As for the canteens, they look a little “straight” to my eye. I’d have preferred more of the characteristic curve across the front, and better definition on the flaps. The grooves at the side are meant to be wrinkles (not sewn details) and are too regular. The vertical ones on the front are too few – images of the real thing show six “ribs” in the cloth rather than four. Still, given how tiny these are, you’ll only notice if you do lots of macro photography for an online review! However, I still prefer Tamiya’s canteens as seen in most of their figure sets.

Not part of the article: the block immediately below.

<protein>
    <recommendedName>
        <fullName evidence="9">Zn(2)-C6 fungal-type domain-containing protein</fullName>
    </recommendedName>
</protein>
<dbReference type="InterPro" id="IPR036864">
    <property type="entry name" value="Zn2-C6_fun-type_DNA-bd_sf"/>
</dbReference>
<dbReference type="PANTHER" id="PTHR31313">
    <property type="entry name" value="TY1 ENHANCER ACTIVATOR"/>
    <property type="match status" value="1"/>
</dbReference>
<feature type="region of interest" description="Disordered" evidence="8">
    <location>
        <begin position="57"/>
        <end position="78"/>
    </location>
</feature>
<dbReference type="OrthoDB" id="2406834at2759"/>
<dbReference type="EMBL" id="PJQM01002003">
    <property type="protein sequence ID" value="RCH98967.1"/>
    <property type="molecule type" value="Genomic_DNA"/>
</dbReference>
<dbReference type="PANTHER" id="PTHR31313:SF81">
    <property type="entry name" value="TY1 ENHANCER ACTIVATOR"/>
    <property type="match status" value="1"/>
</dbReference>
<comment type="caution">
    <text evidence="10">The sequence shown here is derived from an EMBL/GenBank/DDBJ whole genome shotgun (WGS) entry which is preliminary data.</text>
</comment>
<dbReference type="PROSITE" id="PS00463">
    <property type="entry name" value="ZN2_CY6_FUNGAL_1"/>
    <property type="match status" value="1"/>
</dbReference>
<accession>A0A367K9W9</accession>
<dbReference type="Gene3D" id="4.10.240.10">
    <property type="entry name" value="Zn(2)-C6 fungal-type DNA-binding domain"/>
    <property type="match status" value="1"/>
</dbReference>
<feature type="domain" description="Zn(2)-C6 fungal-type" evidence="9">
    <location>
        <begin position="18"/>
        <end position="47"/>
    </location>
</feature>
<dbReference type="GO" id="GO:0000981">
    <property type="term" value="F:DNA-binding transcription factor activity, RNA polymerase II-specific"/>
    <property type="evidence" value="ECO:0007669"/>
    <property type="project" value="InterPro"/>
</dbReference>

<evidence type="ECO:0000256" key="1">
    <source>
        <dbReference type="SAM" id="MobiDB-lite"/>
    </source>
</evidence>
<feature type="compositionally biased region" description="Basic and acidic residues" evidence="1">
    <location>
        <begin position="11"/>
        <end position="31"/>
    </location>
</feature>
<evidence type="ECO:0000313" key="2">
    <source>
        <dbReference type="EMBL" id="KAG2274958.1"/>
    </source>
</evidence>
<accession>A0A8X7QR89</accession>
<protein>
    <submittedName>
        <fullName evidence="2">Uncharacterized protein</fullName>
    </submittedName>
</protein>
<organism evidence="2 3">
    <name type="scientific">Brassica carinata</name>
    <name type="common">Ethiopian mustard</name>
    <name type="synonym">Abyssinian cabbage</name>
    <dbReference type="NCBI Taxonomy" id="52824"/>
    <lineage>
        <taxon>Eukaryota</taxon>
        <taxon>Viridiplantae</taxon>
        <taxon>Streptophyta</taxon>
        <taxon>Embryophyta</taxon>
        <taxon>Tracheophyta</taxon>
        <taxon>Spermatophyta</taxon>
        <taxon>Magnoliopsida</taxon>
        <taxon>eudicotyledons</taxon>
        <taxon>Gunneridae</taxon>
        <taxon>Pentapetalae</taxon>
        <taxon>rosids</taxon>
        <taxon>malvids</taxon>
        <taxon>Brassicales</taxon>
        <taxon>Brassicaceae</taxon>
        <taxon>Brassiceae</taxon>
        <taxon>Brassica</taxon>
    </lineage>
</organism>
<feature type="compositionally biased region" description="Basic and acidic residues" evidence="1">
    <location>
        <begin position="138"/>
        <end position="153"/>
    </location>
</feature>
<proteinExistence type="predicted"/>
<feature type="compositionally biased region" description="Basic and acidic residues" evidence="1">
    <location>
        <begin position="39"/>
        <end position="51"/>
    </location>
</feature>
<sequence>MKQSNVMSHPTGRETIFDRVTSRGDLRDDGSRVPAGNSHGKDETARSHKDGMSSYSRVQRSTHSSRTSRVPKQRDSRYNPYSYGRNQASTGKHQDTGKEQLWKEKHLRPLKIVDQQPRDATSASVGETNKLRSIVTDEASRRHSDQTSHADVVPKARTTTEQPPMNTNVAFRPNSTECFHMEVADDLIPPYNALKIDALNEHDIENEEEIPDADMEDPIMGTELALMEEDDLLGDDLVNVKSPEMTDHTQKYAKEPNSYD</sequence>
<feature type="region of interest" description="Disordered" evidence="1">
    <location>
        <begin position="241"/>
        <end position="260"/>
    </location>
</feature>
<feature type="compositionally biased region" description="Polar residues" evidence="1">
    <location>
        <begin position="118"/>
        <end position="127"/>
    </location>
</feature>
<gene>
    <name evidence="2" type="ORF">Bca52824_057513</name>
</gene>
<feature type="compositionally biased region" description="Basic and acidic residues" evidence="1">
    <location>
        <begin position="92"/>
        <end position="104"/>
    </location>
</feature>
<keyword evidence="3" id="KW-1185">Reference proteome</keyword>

conclusionI’m not really sure how to sum up this set given the mixed bag of issues highlighted above. It contains quite a range of useful weapons that were in real need of a face-lift, so it should prove popular. A few of the choices are unusual, but then this just adds variety to the range of weapons available in 1:35. Unfortunately there are too many parts that just don’t cut it in my estimation, but then not everyone will be taking a ruler to theirs for a review, so it may not matter too much. And there is enough good stuff here to make it a worthy addition to the collection of small-arms sets in this scale, so I’m glad to have it.